• Chief Mizzen, the ship’s engineer

I’m feeling like I’m having trouble getting over a hill where I stop working on the game’s engine for long enough to produce real content for the game. Finding a balance between the two is paramount for keeping the feeling of momentum alive, so I’m dedicated to drawing / mapping something new every day… except when I really want to work on new engine features which happen to be sweet.

I also learned that when drawing foreground objects, it’s important they have an anchor that is likewise in the foreground, or else it looks really wrong.

The wrong kind of 2.5D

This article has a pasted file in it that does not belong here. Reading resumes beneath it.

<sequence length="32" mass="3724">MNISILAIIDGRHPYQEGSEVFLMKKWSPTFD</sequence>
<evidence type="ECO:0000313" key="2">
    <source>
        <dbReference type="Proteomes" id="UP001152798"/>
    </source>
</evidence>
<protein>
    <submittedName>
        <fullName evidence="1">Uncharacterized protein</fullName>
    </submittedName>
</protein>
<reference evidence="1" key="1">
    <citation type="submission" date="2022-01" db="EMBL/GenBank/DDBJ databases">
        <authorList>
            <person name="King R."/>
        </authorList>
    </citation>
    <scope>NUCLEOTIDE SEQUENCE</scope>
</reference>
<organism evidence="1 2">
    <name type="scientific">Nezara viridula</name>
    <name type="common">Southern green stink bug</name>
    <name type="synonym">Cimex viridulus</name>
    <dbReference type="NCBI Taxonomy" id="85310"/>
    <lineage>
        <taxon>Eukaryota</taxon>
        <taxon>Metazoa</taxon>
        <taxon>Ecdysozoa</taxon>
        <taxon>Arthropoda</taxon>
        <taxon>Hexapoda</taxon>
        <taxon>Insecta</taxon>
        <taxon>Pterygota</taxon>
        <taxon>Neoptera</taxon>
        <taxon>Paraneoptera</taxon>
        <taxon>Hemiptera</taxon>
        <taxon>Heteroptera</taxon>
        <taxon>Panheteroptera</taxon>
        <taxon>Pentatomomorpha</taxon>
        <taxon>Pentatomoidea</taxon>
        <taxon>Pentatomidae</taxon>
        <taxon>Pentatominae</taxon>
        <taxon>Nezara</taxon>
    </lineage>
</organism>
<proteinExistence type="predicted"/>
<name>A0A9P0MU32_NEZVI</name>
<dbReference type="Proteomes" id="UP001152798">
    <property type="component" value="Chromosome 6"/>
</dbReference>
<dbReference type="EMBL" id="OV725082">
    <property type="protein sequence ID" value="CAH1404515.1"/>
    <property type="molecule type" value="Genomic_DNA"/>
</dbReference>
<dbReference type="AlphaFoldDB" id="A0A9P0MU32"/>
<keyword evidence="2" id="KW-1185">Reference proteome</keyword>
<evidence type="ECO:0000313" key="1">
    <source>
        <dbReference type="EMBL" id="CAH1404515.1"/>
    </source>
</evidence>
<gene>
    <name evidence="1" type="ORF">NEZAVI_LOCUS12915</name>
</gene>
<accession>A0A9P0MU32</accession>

On an implementation note, I went down a bit of a dead-end with the mapping system, which I corrected today. As endorsed by the Tiled Map Editor community, I used a separate, non-graphical tile layer to track collisions, and used the auto-mapping feature in Tiled to fill it in. In retrospect, this needlessly complicated both the code and my workflow. Tiled auto-mapping can be charitably describes as “crufty and frustrating,” and in a 2D platformer, you nearly always want your main block layer to track player collisions anyway. I now have three tile layers, none of them auto-mapped: the background, the collision (“blocks”) layer, and the foreground. This scheme has some drawbacks as well, such as having to copy and paste between tile layers when moving stuff around, but on the whole I think it will be superior.

Finally, I think the new background’s a little off, somehow, but I don’t know how. Let me know what you think in the comments!